• Negligent hiring practices – A nursing home practices negligent hiring when it fails to thoroughly screen potential staff members prior to onboarding. Without proper screening, nursing homes run the risk of exposing residents to predators, abusers, and other ill-intentioned caregivers.
    • Lack of training – Another top cause of nursing home abuse and neglect is lack of proper training. When staff members aren’t properly trained, they can’t provide adequate care to residents. This puts residents at risk of having improper medication administered, developing bedsores, falling when unsupervised, and choking when dietary needs are ignored.
    • Profit-focused management – When a nursing home is managed with a for-profit attitude, residents suffer. A nursing home that is cutting corners financially is more likely to pay unfair wages, practice negligent hiring or training, and fail to meet the medical care needs of its residents.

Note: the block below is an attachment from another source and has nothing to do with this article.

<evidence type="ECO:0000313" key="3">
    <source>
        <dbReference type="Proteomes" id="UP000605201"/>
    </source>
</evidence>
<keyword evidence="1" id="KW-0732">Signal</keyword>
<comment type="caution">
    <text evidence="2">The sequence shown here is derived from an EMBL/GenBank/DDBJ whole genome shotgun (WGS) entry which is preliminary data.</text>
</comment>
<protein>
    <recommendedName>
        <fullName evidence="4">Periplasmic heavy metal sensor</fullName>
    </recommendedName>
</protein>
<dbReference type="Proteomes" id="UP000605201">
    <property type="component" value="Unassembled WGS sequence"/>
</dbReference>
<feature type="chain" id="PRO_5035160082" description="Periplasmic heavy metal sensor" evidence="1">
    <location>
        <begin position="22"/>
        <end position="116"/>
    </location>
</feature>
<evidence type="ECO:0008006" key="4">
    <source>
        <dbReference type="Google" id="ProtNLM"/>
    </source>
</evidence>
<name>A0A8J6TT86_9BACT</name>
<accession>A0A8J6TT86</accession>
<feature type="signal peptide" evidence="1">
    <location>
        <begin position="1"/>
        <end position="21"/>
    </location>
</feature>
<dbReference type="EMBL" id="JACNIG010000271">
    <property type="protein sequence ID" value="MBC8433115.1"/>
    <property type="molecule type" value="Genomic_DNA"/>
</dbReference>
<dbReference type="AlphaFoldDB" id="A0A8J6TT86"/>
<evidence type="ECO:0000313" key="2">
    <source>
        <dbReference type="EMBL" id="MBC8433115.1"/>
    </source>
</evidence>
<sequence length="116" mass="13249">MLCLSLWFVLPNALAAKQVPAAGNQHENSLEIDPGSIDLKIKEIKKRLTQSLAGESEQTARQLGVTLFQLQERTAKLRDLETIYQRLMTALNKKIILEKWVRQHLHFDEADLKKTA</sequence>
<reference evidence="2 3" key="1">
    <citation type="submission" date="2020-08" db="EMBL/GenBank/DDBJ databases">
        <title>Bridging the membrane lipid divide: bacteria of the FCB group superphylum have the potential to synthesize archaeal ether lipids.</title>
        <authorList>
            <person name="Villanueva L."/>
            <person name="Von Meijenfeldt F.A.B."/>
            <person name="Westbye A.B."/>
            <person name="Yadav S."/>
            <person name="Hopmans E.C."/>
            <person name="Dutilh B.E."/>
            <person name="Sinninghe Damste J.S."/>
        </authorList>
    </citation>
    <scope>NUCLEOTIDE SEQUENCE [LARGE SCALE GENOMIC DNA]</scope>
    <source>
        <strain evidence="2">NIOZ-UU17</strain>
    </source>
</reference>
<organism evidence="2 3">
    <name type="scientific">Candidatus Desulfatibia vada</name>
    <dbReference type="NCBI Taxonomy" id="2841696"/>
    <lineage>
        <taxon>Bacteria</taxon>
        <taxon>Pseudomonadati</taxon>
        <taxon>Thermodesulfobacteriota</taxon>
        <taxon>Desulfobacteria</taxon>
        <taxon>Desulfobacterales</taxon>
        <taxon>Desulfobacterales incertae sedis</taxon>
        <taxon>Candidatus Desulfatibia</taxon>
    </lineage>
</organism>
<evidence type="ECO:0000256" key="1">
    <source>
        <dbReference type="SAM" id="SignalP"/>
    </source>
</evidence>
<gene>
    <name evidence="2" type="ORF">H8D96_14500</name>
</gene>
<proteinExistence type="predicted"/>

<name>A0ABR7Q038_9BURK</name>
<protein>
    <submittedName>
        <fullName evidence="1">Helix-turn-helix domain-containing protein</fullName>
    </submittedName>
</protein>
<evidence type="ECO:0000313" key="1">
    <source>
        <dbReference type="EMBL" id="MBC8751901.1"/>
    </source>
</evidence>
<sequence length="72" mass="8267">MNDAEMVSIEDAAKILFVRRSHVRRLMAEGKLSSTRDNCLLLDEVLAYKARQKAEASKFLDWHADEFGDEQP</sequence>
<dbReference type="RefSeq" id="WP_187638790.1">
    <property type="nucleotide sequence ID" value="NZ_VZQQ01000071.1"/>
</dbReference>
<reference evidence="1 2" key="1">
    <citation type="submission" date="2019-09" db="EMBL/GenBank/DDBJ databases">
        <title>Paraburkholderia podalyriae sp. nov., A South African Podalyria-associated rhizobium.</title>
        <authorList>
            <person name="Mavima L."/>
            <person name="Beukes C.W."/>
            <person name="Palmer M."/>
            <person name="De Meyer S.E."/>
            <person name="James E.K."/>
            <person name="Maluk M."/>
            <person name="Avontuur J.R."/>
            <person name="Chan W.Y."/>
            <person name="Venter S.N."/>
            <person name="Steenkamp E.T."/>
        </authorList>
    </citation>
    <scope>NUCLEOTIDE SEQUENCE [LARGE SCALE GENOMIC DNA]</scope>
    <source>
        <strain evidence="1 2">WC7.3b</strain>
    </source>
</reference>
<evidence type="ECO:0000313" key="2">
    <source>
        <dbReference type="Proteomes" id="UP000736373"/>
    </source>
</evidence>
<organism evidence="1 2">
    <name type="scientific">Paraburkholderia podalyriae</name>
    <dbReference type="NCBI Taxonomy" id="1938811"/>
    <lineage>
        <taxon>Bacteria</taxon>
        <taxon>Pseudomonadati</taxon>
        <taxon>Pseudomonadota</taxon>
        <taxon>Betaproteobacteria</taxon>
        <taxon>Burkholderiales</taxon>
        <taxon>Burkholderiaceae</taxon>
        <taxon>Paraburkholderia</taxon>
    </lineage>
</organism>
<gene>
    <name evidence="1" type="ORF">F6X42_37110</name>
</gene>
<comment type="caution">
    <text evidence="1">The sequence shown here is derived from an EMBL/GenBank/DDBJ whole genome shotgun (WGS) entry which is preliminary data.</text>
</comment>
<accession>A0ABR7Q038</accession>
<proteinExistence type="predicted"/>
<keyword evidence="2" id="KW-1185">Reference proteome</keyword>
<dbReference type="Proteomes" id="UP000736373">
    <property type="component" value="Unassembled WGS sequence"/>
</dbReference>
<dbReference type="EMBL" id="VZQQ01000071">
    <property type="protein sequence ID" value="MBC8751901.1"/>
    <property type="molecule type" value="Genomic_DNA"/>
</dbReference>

Compensation Our Nursing Home Abuse Lawyers Can Help You Recover

    The compensation available in your nursing home abuse claim depends on the damages you or your loved one suffered. Often, this is dependent on the nature of the abuse suffered. When physical injuries occur, a resident may require medical treatment that he or she otherwise would not have needed. When abusive acts are intentional, punitive damages may apply to punish the abuser. If a resident sustains financial losses from exploitation, these can also be recovered through a claim. 

    Compensatory damages in a nursing home abuse case include:

    • Economic damages. Economic damages represent the financial losses the resident experienced. These losses can be direct financial costs, or indirect costs. Examples of economic damages in a nursing home abuse claim include medical treatment costs and compensation for stolen valuables or money.
    • Non-economic damages. Non-economic damages represent the emotional costs a resident endures as a result of abuse or neglect. These damages include pain and suffering, PTSD, anxiety, depression, and loss of enjoyment of life. The value of these damages is harder to prove; therefore, they are typically calculated based on the value of the economic damage award.